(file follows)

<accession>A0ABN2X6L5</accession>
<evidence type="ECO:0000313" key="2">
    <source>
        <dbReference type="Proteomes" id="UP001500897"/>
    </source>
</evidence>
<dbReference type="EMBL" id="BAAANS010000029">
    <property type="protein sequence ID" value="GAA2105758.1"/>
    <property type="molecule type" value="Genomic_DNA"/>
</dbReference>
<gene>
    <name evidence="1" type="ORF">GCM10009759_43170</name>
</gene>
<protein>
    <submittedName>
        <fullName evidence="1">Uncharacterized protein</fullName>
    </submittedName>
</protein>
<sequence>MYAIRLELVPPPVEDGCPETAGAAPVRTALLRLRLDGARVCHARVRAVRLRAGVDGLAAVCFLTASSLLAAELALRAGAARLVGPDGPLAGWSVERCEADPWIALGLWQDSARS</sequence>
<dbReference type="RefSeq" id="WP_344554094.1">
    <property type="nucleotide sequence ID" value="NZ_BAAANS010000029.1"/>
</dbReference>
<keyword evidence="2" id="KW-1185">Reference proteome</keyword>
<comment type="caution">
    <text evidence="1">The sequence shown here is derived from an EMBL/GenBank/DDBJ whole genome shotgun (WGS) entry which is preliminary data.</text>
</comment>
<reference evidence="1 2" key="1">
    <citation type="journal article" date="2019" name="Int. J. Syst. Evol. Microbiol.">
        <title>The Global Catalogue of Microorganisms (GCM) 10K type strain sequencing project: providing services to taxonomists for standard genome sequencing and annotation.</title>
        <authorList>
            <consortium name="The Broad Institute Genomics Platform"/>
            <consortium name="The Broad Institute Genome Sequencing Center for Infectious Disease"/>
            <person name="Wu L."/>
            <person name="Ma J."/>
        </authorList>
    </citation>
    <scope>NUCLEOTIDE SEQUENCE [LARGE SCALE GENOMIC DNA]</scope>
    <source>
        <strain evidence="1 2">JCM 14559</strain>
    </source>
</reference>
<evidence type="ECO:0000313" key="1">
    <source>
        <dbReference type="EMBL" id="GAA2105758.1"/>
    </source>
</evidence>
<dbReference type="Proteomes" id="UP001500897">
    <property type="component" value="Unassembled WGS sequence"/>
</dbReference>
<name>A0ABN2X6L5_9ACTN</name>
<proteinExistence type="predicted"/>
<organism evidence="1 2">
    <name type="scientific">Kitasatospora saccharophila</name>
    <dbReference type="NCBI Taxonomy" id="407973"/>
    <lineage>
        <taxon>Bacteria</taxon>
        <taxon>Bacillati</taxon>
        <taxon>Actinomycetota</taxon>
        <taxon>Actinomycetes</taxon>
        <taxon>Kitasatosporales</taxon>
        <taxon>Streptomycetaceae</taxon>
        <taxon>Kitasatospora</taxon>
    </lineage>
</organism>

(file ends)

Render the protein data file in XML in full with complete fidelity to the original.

<accession>A0ABN2X6L5</accession>
<evidence type="ECO:0000313" key="2">
    <source>
        <dbReference type="Proteomes" id="UP001500897"/>
    </source>
</evidence>
<dbReference type="EMBL" id="BAAANS010000029">
    <property type="protein sequence ID" value="GAA2105758.1"/>
    <property type="molecule type" value="Genomic_DNA"/>
</dbReference>
<gene>
    <name evidence="1" type="ORF">GCM10009759_43170</name>
</gene>
<protein>
    <submittedName>
        <fullName evidence="1">Uncharacterized protein</fullName>
    </submittedName>
</protein>
<sequence>MYAIRLELVPPPVEDGCPETAGAAPVRTALLRLRLDGARVCHARVRAVRLRAGVDGLAAVCFLTASSLLAAELALRAGAARLVGPDGPLAGWSVERCEADPWIALGLWQDSARS</sequence>
<dbReference type="RefSeq" id="WP_344554094.1">
    <property type="nucleotide sequence ID" value="NZ_BAAANS010000029.1"/>
</dbReference>
<keyword evidence="2" id="KW-1185">Reference proteome</keyword>
<comment type="caution">
    <text evidence="1">The sequence shown here is derived from an EMBL/GenBank/DDBJ whole genome shotgun (WGS) entry which is preliminary data.</text>
</comment>
<reference evidence="1 2" key="1">
    <citation type="journal article" date="2019" name="Int. J. Syst. Evol. Microbiol.">
        <title>The Global Catalogue of Microorganisms (GCM) 10K type strain sequencing project: providing services to taxonomists for standard genome sequencing and annotation.</title>
        <authorList>
            <consortium name="The Broad Institute Genomics Platform"/>
            <consortium name="The Broad Institute Genome Sequencing Center for Infectious Disease"/>
            <person name="Wu L."/>
            <person name="Ma J."/>
        </authorList>
    </citation>
    <scope>NUCLEOTIDE SEQUENCE [LARGE SCALE GENOMIC DNA]</scope>
    <source>
        <strain evidence="1 2">JCM 14559</strain>
    </source>
</reference>
<evidence type="ECO:0000313" key="1">
    <source>
        <dbReference type="EMBL" id="GAA2105758.1"/>
    </source>
</evidence>
<dbReference type="Proteomes" id="UP001500897">
    <property type="component" value="Unassembled WGS sequence"/>
</dbReference>
<name>A0ABN2X6L5_9ACTN</name>
<proteinExistence type="predicted"/>
<organism evidence="1 2">
    <name type="scientific">Kitasatospora saccharophila</name>
    <dbReference type="NCBI Taxonomy" id="407973"/>
    <lineage>
        <taxon>Bacteria</taxon>
        <taxon>Bacillati</taxon>
        <taxon>Actinomycetota</taxon>
        <taxon>Actinomycetes</taxon>
        <taxon>Kitasatosporales</taxon>
        <taxon>Streptomycetaceae</taxon>
        <taxon>Kitasatospora</taxon>
    </lineage>
</organism>